In this study we investigated the correlation between the SK score and other current parameters used to evaluate CF severity, such as forced expiratory volume in 1 second (FEV1), 6-minute walk test (6-MWT), chest radiography (CXR) and chest computed tomography (CT). Our aim was to evaluate the current usefulness of the SK score in view of the fact that a greater number of patients are now being detected at earlier stages of disease and thus present a milder version of the disease than patients in later stages.



This was a cross-sectional prospective study. Data from clinical charts, radiological documents (CXR and CT), 6-MWT and spirometry of 43 patients with cystic fibrosis aged between 3 and 21 years and treated at the Cystic Fibrosis Center of Instituto da Criança-Hospitaldas Clínicas (São Paulo, Brazil) between June 2006 and August 2008 were analyzed. The diagnosis of CF was made according to established criteria.6 Only patients with stable disease were included in this study. Exclusion criteria were pulmonary exacerbation7 in the month preceding the tests or a chest CT carried out in the previous year. Spirometry, chest radiography and CT and the 6-MWT were all carried out on the same morning.

Of the 114 patients followed up at our CF clinic who were eligible for inclusion during the period of the study, 43 fulfilled all inclusion criteria and therefore comprise a convenience sample.

Shwachman-Kulczycki score

The SK score was calculated by two pediatric pulmonologists with expertise in CF. The SK score is divided into four domains-namely, general activity; physical examination; nutrition; and radiological findings; each having five possible subscores, according to the degree of impairment. The scores of the four domains are summed to obtain the final score, from which the condition of the patient is categorized as excellent (86-100), good (71-85), average (5670), poor (41-55) or severe (<40).

Pulmonary Function Test

Spirometry was performed at the pulmonary function laboratory of Instituto da Criança in patients over 6 years, following the recommendations of the American Thoracic Society (ATS)8 and using a master screen spirometer (Multispiro Creative Biomedics) (Natick, MA, United States). The following spirometric parameters were evaluated: forced vital capacity, FEV1 and forced expiratory flow between 25 and 75% of vital capacity as a percentage of predicted values. The equations of Polgar and Promadhat9 were used as a reference for subjects up to 17 years of age, and the equation of Knudson et al.10 was used for patients aged between 18 and 21 years. The severity of the ventilatory obstruction was classified according to ATS criteria.8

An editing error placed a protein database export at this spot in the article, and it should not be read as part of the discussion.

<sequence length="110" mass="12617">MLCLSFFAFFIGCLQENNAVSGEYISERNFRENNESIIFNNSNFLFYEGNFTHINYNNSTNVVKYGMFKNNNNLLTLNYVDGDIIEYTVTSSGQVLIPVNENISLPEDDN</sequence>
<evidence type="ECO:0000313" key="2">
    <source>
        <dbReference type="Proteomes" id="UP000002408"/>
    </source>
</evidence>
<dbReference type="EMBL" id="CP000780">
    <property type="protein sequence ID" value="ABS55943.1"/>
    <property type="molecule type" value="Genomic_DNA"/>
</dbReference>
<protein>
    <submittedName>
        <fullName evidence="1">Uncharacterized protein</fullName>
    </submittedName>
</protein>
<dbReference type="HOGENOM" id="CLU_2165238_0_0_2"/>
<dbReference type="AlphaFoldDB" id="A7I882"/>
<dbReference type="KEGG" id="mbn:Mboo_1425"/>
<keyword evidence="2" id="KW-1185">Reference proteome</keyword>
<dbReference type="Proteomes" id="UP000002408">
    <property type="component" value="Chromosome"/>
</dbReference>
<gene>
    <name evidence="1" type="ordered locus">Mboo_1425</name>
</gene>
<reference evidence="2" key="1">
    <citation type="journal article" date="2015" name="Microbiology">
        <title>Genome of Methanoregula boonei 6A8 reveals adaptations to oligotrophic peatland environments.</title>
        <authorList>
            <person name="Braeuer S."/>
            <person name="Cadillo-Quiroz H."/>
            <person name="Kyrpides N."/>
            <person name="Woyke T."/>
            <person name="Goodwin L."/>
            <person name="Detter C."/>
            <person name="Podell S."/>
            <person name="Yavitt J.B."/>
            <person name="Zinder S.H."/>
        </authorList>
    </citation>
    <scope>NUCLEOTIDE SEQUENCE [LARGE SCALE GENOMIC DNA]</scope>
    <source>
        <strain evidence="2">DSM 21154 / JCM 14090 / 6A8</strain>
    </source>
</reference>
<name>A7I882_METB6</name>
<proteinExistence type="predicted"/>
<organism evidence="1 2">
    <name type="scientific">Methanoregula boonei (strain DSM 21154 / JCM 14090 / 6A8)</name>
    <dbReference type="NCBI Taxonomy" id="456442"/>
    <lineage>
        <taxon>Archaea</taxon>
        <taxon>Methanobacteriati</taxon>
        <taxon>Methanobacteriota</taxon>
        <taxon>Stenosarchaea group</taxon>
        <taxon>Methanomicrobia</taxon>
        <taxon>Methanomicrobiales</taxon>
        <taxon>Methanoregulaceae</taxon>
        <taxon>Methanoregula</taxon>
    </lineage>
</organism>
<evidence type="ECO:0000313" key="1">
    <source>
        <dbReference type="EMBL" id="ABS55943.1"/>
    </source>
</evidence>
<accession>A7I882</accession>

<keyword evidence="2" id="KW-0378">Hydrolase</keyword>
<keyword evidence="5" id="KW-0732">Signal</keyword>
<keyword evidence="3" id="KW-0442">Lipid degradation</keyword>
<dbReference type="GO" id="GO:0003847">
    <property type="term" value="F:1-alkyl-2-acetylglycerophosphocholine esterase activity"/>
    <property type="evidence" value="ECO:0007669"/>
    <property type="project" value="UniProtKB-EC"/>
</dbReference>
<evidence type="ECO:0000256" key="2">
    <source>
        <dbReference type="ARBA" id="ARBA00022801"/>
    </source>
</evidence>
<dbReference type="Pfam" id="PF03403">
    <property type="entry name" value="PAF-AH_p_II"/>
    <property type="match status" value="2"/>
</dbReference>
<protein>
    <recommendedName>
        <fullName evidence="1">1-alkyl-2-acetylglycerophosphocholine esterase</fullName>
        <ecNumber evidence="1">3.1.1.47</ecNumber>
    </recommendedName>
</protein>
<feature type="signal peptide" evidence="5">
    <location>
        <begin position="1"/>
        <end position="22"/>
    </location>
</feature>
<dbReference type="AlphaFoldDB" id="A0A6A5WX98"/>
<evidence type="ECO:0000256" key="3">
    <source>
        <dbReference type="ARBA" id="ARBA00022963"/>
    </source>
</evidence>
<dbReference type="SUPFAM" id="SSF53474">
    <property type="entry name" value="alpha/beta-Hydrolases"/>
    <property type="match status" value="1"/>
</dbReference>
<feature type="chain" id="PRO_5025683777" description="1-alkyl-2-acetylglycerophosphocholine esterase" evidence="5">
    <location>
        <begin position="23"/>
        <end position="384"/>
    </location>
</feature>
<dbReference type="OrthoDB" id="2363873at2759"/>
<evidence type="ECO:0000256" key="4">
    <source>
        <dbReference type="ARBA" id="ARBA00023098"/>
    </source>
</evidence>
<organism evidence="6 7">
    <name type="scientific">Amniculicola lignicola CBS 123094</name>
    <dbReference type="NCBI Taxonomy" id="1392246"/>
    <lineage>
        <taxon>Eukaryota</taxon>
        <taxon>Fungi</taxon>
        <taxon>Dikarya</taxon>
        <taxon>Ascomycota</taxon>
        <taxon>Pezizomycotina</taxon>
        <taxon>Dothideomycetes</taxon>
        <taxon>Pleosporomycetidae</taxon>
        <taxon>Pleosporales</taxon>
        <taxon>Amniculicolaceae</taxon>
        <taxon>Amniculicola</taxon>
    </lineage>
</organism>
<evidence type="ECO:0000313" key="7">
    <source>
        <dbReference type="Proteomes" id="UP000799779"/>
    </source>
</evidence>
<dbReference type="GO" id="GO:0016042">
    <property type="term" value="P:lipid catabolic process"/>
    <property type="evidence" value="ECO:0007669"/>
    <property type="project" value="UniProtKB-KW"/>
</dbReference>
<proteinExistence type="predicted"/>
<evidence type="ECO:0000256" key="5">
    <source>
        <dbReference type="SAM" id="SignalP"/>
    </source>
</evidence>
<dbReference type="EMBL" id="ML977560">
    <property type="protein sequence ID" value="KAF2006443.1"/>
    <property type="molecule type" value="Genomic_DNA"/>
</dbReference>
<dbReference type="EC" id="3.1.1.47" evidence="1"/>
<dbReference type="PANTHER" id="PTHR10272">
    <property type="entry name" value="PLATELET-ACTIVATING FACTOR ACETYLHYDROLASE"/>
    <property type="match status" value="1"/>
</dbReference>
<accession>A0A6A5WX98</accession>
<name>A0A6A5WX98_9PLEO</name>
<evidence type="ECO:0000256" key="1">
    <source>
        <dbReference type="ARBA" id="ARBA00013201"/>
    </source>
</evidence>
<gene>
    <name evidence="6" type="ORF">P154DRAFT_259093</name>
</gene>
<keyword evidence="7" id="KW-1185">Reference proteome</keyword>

Patients were divided into two groups according to FEV1: < 70% and > 70%. Patients with FEV1 > 70% were considered as having mild lung disease.

Chest Radiography

The Brasfield score,11 which considers 5 categories scored from 0 to 5-namely, air trapping, linear markings, nodular cystic lesions, large lesions and general severity, was used to evaluate CXR changes. The demerit points were then summed and subtracted from 25 to obtain the final score. Chest roentgenograms showing more severe changes received a lower score.

Chest CT Scan

The Bhalla score was used for tomographic analysis.12 This score was calculated using nine categories-namely, severity of bronchiectasis, peribronchial thickening, extent of bronchiectasis, extent of mucus plugging, saculations or abscesses, generation of bronchial divisions involved, number of bullae, emphysema and collapse or consolidation. These categories were scored from 0 to 3, with a higher score indicating greater structural damage.

Scanning was performed with a GE LightSpeed Ultra CT Scanner (Minneapolis, USA). Thin-section CT scans were obtained using a beam current automatically adjusted by the machine (70-100 mA), an exposure time of 0.5 seconds, a beam potential of 120 kV from lung apex to lung base at 10 mm intervals using 1.25 mm thick single slices, non-volumetric and a field of view of 15-40 cm. All scans were reconstructed with a high spatial frequency algorithm (bone) and printed with window settings appropriate for the imaging of pulmonary parenchyma (window width - 600 HU; window level 1.500 HU).